Written by Corbett Smith
UIL legislative council OKs limiting full-contact football practices to 90 minutes per week
Atypical of its normal June meetings, the University Interscholastic League’s Legislative Council convened a full council meeting Tuesday with its member superintendents approving three measures put in motion in April by the league’s medical advisory committee.
The main proposal will limit football programs to 90 minutes of full-contact, game-speed practices per week during the regular season and playoffs.
As with all the proposals passed Tuesday, it will go into effect Aug. 1 if signed into action by Texas commissioner of education Michael Williams.
The emergency meeting was called to address the contact issue before the end of the 83rd Texas Legislature’s special session. Over the past few months, the league has worked in conjunction with State Rep. Eddie Lucio III, D-Brownsville, and Rep. Greg Bonnen, R-Galveston, drawing up the amendment to closely mimic Lucio’s House Bill 887, which limited programs to one full-contact practice per week in hopes of reducing concussion risks.
In turn, Lucio and Bonnen pulled their bill off the floor before the end of the regular session.
Still, the tension between the state house and the UIL was palatable, laid bare by impassioned statements from UIL deputy director Jamey Harrison and the league’s executive director Charles Breithaupt.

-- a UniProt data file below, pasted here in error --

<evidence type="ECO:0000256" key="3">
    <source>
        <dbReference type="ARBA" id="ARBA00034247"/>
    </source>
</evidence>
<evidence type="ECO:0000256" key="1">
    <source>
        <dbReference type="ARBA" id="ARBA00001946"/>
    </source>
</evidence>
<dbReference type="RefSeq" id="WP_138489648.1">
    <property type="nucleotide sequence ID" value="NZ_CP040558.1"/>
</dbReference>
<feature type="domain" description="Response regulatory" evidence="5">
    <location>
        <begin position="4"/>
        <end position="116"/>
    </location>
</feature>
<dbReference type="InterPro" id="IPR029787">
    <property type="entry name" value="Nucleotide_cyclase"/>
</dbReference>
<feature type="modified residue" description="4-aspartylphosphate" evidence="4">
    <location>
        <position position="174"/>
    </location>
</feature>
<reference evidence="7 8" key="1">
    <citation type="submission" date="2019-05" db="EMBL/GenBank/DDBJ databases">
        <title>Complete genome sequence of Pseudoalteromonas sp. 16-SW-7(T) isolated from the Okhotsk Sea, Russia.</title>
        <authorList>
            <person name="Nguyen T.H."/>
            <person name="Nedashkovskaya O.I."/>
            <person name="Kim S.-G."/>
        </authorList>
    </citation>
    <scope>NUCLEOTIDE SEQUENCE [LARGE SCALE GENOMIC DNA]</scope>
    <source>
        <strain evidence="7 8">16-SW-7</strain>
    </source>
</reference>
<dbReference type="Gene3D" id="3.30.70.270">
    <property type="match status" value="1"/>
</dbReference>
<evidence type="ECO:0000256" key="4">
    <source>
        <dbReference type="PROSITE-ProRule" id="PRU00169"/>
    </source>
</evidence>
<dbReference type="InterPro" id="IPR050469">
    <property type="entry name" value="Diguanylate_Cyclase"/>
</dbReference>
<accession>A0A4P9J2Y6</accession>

“We have a lot of friends in the legislature, a lot of support in the legislature, but there is a belief by some that they can do this better than you can,” Harrison told the council members.
Harrison said an unprecedented 19 bills that targeted some aspect of the UIL were placed in front of the Senate and House during the regular session, with two passing both houses and awaiting Gov. Rick Perry’s final approval.
One bill — House Bill 1775 — will essentially end the protracted legal battle between the league and the Texas Association of Sports Officials, something the league supports.
However, House Bill 1675 — propelled by a long-time critic of the UIL, Sen. Dan Patrick, R-Houston — “will put the UIL under a lengthy and expensive review process bringing the league’s finances, management and policies under the scrutiny of the state lawmakers.” It is a process that Breithaupt admitted “no one wants.”
“We also have to understand that they have the ability to do whatever they choose to do,” Breithaupt said of the Legislature. “But I hope that we get a fair opportunity to tell our story. I think if we do anyone who sees the process sees that it’s a fair process.”
The other two proposals passed were:
The UIL will include an awareness form about sudden cardiac arrest into its athletic packet giving information and resources to parents and guardians and requiring their signature before a student can compete in a UIL athletic event.
The committee also voted to require cheerleading to be subject to concussion management and prevention guidelines already in place for UIL-sponsored activities, as well as mandating coaches and sponsors be required to complete safety training.
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